14 Design Mom May 17, 2013 at 1:06 pm

It’s interesting to read the comments and see how heavily people’s views on this topic are influenced by where they grew up. You could totally be from my home town!


15 Ria May 17, 2013 at 8:00 am

While taxidermy is not my personal choice for home decor, yes, it would give me the creeps. Not my style. But if someone chose to decorate their home with these items, that is their choice. Who am I to judge. I do not hunt, no desire to hunt, but I have fished. Since the dawn of the human race, we have hunted animals as a source of food. Those who are quick to judge people who hunt, and/or have taxidermy hanging in their homes I wonder. Do you know where your meat comes from? Do you wear leather? Do you eat Jell-O? Do you eat eggs, cheese, fish etc? If so do you know where those animal products come from? Do you know how miserable an existence many of these animals lived before becoming part of your food and clothing? How about leather furniture? I am not perfect, but I try to be aware where my food comes from. I buy my meat, eggs, milk etc from a local farmers co-op where our meat is drug free, animals are free range. I try to avoid factory farmed food sources whenever I can. We sometimes eat a local restaurant where most of their food is locally sourced, their beef is grass fed, etc. Hunters are probably more connected to the natural world, animals, and food sources than those who love to ridicule and judge them.

I agree with the comments above whole heartedly. I think we as a society are so far removed from where our food comes from. I have heard of people who had no idea that milk comes from a cow. They just assume it came from the store. LOL

BTW I asked about Jell-O since what makes Jell-O all jiggly wiggly is gelatin, and where does gelatin come from? If you don’t know, google it. LOL


16 Design Mom May 17, 2013 at 1:09 pm

I love that you’ve put a lot of thought into this topic, Ria. Your confident, clear response is fun to read.


17 Linda K May 17, 2013 at 8:03 am

Great that you take controversy head on and turn it into a (hopefully) respectful conversation! I’m a vegetarian and an animal lover. I would never have taxidermy in my home as it would upset not only me, but also my children. I do, however, see such beauty in all natural forms, so a part of me understands it. Who can deny the haunting beauty of Georgia O’Keefe’s work with skulls and bones? I choose not to interpret them as symbols of death but as proof of the magic and strong geometry that underpins life.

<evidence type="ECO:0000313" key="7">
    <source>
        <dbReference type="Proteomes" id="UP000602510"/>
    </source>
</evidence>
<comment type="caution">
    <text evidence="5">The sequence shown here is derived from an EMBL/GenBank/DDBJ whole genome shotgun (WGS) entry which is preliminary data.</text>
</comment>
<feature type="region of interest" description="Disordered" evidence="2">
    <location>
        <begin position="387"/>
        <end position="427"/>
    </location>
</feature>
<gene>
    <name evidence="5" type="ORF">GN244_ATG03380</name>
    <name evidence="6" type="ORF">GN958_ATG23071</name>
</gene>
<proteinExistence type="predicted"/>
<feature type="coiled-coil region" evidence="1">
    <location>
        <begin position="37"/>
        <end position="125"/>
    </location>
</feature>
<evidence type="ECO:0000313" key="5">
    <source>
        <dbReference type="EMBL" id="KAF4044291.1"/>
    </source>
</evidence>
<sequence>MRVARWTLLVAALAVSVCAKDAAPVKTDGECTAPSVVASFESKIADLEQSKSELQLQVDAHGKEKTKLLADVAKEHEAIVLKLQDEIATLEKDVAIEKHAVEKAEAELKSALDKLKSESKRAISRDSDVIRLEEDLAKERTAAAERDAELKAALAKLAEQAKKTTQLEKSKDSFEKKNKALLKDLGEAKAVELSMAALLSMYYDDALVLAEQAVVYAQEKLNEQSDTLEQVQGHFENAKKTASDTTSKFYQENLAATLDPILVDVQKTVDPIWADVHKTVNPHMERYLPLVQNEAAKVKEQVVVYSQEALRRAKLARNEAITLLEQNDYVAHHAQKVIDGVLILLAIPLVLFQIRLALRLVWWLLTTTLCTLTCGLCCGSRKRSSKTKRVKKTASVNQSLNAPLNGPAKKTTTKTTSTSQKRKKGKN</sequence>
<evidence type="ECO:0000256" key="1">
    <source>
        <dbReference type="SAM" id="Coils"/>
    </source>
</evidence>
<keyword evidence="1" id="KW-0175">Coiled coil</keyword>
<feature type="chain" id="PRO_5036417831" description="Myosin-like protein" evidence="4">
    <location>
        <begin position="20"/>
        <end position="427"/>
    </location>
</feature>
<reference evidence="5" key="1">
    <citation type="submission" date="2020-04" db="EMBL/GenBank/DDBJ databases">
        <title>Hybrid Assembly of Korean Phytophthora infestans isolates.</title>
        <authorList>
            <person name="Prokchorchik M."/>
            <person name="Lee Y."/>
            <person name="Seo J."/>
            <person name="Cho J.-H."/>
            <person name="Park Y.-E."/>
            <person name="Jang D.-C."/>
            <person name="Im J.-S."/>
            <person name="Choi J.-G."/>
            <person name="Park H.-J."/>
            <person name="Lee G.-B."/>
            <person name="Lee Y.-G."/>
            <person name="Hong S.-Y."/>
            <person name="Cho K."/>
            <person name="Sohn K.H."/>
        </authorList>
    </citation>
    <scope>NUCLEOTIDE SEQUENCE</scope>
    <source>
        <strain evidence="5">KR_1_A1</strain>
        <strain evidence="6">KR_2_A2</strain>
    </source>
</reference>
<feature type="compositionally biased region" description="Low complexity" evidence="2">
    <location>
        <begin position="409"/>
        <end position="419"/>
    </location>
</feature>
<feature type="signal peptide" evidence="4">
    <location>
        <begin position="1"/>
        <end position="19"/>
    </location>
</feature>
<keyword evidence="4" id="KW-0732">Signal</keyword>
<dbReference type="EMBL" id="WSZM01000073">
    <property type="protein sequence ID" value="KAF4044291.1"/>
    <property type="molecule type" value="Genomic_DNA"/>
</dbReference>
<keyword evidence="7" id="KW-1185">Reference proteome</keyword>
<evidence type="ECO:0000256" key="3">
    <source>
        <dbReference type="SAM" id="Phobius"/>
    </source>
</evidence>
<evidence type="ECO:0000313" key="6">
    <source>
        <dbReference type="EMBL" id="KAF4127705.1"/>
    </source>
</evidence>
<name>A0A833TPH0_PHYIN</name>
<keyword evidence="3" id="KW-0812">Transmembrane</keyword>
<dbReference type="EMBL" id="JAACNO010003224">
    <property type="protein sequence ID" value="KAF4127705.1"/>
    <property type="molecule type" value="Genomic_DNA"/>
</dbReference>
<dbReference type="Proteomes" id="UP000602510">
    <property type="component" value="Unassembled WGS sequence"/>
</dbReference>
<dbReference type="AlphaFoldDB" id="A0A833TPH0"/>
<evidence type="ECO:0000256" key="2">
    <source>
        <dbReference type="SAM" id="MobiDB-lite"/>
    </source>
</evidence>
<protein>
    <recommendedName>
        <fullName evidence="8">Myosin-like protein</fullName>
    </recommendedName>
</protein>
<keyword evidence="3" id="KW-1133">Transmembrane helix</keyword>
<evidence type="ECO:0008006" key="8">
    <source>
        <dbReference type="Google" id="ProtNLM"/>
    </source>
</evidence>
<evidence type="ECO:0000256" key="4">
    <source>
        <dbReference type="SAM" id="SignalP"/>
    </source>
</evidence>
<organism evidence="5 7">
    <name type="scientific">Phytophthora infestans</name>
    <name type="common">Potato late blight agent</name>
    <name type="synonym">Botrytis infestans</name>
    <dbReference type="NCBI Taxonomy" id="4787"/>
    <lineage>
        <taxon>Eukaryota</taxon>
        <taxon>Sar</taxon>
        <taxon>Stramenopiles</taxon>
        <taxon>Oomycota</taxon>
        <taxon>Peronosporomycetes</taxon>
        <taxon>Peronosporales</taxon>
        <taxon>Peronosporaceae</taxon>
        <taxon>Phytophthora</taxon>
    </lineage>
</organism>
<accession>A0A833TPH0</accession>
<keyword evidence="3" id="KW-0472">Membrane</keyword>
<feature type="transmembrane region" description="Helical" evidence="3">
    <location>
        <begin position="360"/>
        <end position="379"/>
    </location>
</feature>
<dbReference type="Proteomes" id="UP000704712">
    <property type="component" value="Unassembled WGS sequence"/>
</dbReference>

Anyway, not for me, don’t like taxidermy as “trophy” but not prepared to castigate others who may interpret differently.

Happy weekend all!


18 Lana Cole May 17, 2013 at 8:12 am

We have a different type of taxidermy on our walls. My husband preserves insects and hangs them as art. I was unsure of this initially, but I have to say that the framed bugs look very neat and visitors always want to ask about them. Much of the taxidermy my husband does himself. He has a large shadow box full of bugs native to Georgia that he slowly collected while on his mission. He also spent a summer with his younger brother collecting the neatest bugs he could find in our suburban Texas neighborhood. We also have several rare bugs like an emperor scorpion (which was our “pet” before it died of natural causes), some goliath beetles, deaths head moths (think Silence of the lambs), a tarantula, and a wall of colorful butterflies. My husband thinks bugs are incredibly fascinating and beautiful. His vision of taxidermy is that he respects the amazing and beautiful parts of natures weirder designs and he shows that respect by hanging them on our walls. That being said, if my grandpa wanted to leave us his warthog trophy that he shot on safari, we would not be disappointed. I have to agree with my husband, taxidermy can be beautiful because nature is beautiful. Having animals around, preserved or not encourages questions and the desire to learn more about them.


19 Trista May 17, 2013 at 9:13 am

That is too cool. When I was growing up, my mom was an elementary school teacher, and she loved science most of all. She would always pick up interesting bugs for her classroom.

She works in administration now, but last time I was at her house, she had a huge dead moth sitting on her window sill. She’s never framed anything, so I have no idea what she’s planning on doing with it.


20 Design Mom May 17, 2013 at 1:11 pm

Sounds absolutely fascinating, Lana!

We did not have an extensive collection of bugs on display, but my mother hung the most beautiful preserved butterfly in our kitchen. I loved looking at it! It was large, and the perfect shade of blue.

I have no idea where that butterfly came from. Hah! I can’t imagine she caught it herself.


21 mo May 17, 2013 at 8:17 am

My dad was a hunter as was my grandfather. It was equal part sport and survival. And yes, there was a fair amount of fish and game bird taxidermy as a result. How I would love to have some of them in my house today! Not as items for decorating, but as reminders of the men that shaped my life and introduced me to the “outdoors”.